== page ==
I think we all know people who communicate constantly but never really say anything.

The most important thing in a relationship is the ability to resolve conflict. That’s where progress in a relationship happens.

Taking time to resolve an issue with someone means that you both put something in this and that you’re both invested in the relationship getting better.

Resolving conflict together brings you closer.

It forms a bond in the relationship because now you’ve been through something together.

Healthy relationships aren’t based on how well you get along. They come from the ability to hear and validate others in spite of your own feelings, and to have others do the same for you.

That’s not something to run from.

So how do you approach conflict in a way that grows your relationships?

A big way to start is to speak from your own experiences and emotions.

When we’re angry with someone, it’s so tempting to assign motives to their actions. That’s usually the first thing we want to get into when we do decide to approach someone.

And it’s the thing that makes conflict blow up, the thing we hate about it the most.

We make comments like, “You always make me feel like that.”

That’s a quick way to put someone on the defensive.

Instead of focusing on their actions, describe the actual emotion you felt as a result of that action.

“When you speak to me in that tone, it makes me feel hurt, angry, sad,”…whatever.

Describe your specific emotions without assigning motives. You’re just a reporter of information about you.

While they may not agree with you, they can’t take away your feelings. You own those.

Then, let them respond.

When they do, listen to understand, not to reply.

This is really hard.

We’ve all had those conversations where we’re crafting our witty response while the other person’s talking.

You may come up with a great response, but you just missed a whole bunch of great info coming from them while you were inside your own head playing speechwriter.

You’re listening so you can come up with your own response instead of really hearing them and validating their feelings.

That doesn’t help them feel heard either.

Listen to what they have to say and summarize it back to them to make sure you got it right.

This is an easy way to actively listen because you’ll have to pay attention to make sure you don’t miss something.

It also allows them to clarify the details so they can walk away feeling heard.

Above all, lean in to your own responsibility to keep the relationship healthy.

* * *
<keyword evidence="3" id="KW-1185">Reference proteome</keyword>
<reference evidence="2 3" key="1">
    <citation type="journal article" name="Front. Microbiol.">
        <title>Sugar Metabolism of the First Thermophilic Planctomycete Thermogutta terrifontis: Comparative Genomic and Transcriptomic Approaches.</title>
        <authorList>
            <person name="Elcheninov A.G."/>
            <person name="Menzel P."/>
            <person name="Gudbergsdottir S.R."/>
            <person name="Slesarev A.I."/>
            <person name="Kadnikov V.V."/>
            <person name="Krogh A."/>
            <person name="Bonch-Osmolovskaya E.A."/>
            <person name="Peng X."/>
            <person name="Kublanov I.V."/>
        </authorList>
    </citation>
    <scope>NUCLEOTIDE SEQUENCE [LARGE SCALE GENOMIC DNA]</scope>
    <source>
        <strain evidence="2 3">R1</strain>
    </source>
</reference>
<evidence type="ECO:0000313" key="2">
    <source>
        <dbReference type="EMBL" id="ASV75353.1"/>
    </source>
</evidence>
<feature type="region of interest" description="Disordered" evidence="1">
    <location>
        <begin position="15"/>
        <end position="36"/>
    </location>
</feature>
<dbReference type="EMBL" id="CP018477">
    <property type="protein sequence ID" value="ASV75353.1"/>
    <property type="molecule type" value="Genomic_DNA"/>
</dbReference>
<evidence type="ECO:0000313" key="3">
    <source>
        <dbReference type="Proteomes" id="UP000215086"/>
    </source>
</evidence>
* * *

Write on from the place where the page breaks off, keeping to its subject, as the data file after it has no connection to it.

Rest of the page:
So many times we wait for the other person to kind of “get it” and come to us first.

If you value the relationship at all, you may need to make the first move. Maybe that doesn’t feel fair, especially if you feel like you’re not in the wrong here.

But making the first move says that you value this relationship enough to get this process going, even if it’s uncomfortable.

Waiting only serves to let the issues continue to bubble and increases the chance of a much bigger event later.

Besides, you’re part of this relationship and it’s on you to do what you can to keep it healthy. You play your part, too.

What the other person does or doesn’t do is on them.

The best part about approaching conflict in this way is that once you engage, you find that there are some things you just didn’t know.

You get knowledge that can help you understand their perspective sooner instead of stewing over assumptions and assigning motives.

You may not like the knowledge you get, and that’s fine.

Maybe you do decide to make a drastic change in the relationship after walking through this process.

But at least you can make a more informed decision before you just shut everything down.

Conflict resolution allows you to keep the air clear so you can move ahead together as a team instead of viewing each other with suspicion and anger.

This is the price of admission for healthy relationships.

It requires some humility and intention but it can bring you closer to more satisfying relationships.

Isn’t that all any of us want?

You can catch episodes of Mental Health Moment by visiting mymentalhealthmoment.com. Don’t forget to subscribe to Mental Health Moment on Amazon Alexa, Apple podcast, Google podcast and Spotify. Just search for “Mental Health Moment with Lori Miller.”

If you want Mental Health Moment delivered right to your inbox, visit mymentalhealthmoment.com to sign up to get these delivered to your email every day.

If you’re STILL wanting for more, you can find articles and videos about stress and mental health, by visiting my website at LoriMiller.me.

Thanks for listening!

I’d love to hear what you think!

  • Leave a note below or ask me a question in the comment section below.
  • Share this episode on Pinterest, Facebook, and LinkedIn .

Help spread the message about good mental health!

Get Mental Health Moment 🎧

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Ep 81: Fail to plan, plan to fail, but you’ll fail if you don’t start

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Do you struggle to just get started on your plans? Maybe you’ve given your goals and plans a lot of thought and consideration, but you may just be missing one thing.

How do you just get started?

You can listen to this episode right here! 👆

And don’t forget to subscribe to hear future episodes of Mental Health Moment wherever you are! 

 

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Full transcript 👇

Ep 81: Fail to plan, plan to fail, but you'll fail for sure if you don't start

Hi. I’m Lori Miller and this is your Mental Health Moment.

“If we wait for the moment when everything, absolutely everything is ready, we shall never begin.”
— Ivan Turgenev

I don’t know Ivan Turgenev but I think he and I might have had a lot in common when it comes to starting things.